We know that the word statistics can sound a bit threatening and incomprehensible, perhaps because we don't usually use it in our daily conversations.

Statistics really is a kind of language of its own, but after you read this article you will see how, in a matter of minutes, you will know all you need to know about this topic to be able to solve exercises without blinking an eye.

Don't believe us, stay with us!

## Let's see then, what is statistics?

Statistics is an investigation of data.

No, we do not expect you to investigate natural phenomena, but simply to carry out an analysis that allows us to discover important things.

Important for life itself, but mainly for the next school test.

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## How will we find the data we need?

**The first step is to** **collect and organize data**.

Imagine doing some research.

For example, about the grades of some test in your class.

The first thing to do is to organize all the data, that is, all the grades received on that test.

If instead of looking at each grade separately, we sort them we will be able to continue drawing conclusions about the test.

**Here are some options for the best way to sort the data:**

### Data Lists

We will simply write down all the data obtained in a list.

** For example:**

List of test scores.

$90,80,70,100,80,50,60,90,70,80$

### Table

We will draw a table with two columns.

In the first one appears the data: the grade and in the second one: the number of times this data was received. In our example: The number of students who obtained the grade.

**For example:**

### Bar or column chart

**This type of diagram is also called a** **discrete graph****.**

Do not be afraid of the word diagram, as this is just a geometric drawing that you can easily plot on the Cartesian plane.

On the axis $X$ you write your data.

In our example, the grade.

On the axis $Y$ the number of times this data appears.

In our example, the number of students who got the grade.

**A tip from us to create a diagram easily:**

Imagine the table with the data as if it were a table with axes $X$ and $Y$

. Write on the grade the letter $X$ and on the number of students the letter $Y$.

Place the points on the Cartesian plane and then draw the corresponding bars.

#### For example

### Pie chart

It's time to bring the round cake pan.

Just kidding... don't run to the kitchen!

The pie chart is also called a pie chart, pizza chart, pie chart, cake chart or cheese chart, because of its similarity to them.

The size of each slice represents the amount of each piece of information.

The more times the data item appears, the larger the slice and vice versa.

In our example, the more students who receive that grade, the larger the slice that represents it.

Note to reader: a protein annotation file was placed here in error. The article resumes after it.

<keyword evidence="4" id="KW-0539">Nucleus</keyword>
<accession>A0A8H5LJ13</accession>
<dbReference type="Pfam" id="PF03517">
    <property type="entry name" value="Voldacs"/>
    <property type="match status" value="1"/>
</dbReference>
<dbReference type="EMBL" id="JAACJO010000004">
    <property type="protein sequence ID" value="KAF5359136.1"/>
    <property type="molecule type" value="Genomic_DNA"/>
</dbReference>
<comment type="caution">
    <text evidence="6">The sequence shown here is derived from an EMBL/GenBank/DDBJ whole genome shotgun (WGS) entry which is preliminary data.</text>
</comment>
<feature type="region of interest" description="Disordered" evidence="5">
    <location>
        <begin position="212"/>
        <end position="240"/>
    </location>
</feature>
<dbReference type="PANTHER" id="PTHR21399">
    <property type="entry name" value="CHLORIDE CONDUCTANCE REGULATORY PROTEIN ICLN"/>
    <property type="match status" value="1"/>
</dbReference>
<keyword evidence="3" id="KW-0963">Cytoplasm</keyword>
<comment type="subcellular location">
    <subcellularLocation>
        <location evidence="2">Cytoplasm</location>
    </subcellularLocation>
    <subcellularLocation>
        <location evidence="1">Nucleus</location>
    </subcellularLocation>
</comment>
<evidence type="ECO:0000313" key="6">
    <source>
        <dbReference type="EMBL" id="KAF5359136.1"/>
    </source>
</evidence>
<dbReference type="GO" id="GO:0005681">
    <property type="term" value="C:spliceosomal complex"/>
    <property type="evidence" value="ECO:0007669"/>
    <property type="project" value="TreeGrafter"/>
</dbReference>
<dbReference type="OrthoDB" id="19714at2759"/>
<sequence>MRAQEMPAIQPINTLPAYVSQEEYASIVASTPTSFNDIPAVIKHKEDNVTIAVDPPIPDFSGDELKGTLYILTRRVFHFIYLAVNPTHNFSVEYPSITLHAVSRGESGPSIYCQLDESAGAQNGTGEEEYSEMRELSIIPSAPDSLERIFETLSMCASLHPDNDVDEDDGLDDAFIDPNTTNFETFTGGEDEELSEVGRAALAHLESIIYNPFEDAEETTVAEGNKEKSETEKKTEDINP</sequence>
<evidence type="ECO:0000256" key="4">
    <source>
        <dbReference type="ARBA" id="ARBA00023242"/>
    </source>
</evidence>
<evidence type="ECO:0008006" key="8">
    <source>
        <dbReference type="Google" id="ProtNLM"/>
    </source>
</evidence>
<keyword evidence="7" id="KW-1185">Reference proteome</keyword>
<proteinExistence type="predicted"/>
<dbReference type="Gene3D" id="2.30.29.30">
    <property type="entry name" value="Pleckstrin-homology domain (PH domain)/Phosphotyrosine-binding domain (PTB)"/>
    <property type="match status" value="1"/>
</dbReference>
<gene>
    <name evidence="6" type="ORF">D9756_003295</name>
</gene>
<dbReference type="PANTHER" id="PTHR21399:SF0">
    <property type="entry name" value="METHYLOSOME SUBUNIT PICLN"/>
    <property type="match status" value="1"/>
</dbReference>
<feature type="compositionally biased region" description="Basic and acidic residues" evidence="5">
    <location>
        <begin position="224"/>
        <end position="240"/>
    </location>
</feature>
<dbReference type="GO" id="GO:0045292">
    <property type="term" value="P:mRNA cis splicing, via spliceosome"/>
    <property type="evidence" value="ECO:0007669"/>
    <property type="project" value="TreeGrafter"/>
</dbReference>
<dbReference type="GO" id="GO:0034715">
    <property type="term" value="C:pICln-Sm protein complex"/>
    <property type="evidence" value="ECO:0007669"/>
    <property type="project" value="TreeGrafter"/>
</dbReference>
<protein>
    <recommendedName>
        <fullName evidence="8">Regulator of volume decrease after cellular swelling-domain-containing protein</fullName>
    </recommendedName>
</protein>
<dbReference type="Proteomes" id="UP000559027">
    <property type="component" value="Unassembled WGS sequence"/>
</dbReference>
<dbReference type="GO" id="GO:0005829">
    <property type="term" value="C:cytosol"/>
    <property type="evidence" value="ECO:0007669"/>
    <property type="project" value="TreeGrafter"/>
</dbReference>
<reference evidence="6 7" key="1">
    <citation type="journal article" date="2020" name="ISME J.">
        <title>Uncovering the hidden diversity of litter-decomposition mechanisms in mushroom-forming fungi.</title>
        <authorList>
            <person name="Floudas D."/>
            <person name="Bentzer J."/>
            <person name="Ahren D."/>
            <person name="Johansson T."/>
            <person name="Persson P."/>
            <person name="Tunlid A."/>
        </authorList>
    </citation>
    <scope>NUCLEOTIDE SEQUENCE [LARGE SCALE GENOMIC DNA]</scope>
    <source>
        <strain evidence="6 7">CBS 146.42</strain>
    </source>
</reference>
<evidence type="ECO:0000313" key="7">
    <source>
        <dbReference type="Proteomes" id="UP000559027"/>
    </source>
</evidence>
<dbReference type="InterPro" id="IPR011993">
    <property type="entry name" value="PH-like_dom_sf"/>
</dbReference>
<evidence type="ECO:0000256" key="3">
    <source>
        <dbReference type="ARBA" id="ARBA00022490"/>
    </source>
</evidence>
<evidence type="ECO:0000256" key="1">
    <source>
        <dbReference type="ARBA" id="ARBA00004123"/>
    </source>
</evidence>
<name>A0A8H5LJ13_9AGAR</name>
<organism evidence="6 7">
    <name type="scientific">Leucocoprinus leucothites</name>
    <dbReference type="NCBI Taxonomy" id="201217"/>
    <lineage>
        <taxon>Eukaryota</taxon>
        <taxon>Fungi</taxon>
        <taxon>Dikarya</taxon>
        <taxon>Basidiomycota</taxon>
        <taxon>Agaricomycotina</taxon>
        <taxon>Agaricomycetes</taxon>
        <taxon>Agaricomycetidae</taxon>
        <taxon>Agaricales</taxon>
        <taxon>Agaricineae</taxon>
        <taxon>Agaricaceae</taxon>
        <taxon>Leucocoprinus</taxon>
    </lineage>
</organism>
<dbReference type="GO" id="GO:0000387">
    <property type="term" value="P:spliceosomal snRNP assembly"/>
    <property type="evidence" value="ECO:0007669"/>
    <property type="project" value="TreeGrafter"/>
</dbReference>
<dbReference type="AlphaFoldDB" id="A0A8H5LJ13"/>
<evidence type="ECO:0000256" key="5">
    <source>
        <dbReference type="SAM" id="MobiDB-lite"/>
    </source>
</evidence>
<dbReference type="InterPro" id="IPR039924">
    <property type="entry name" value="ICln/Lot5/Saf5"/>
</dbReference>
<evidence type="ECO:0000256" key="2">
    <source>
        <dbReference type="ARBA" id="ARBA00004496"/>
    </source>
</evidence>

#### For example

### Graph

As in the bar chart,

you can easily create a graph if you imagine it as a table of $X$ and $Y$.

Again, draw the two axes, mark on the axis $X$ the data => the grade, and on the axis $Y$ the quantity => number of students who obtained that grade, and mark the corresponding points.

This time, instead of drawing rectangles, just draw a line through all the points.

#### For example

**Important note:**

It doesn't affect anything the way you choose to organize your data, all ways are good and represent the same thing.

Just pay attention to see if you are asked for a specific way of representation.

Perfect! You have organized the data in a very good and professional way! Now we can move on to analyzing the data and drawing the required conclusions.

## Statistical frequency

The statistical frequency represents the number of times each piece of data is obtained.

** Hint:** Remember that the word frequent is synonymous with common/habitual/usual. When you see the word "frequent",

remember to ask: how common was the data?

In our example, how many times each grade was earned, how many times a specific grade was earned, or the number of students who earned a specific grade.

The frequency of the grade $100$ is $1$.

The frequency of the grade $90$ is $2$.

The frequency of the grade $80$ is $3$.

So on and so forth...

## Relative Frequency in Statistics

Relative frequency in statistics describes the relationship between the frequency and the amount of data.

Imagine it this way: if the frequency of the grade $50$ is $2$, i.e., two students got the grade $50$,

but the number of students is $4$, we can deduce that half of the class failed the exam.

However, if the number of students is $20$, we can conclude that only one tenth of the students failed the exam (provided, of course, that all the other grades were higher).

To calculate the relative frequency of a particular piece of data,

we will take the frequency of the grade and divide it by the amount of data collected.

**In our example:**

10 grades were collected.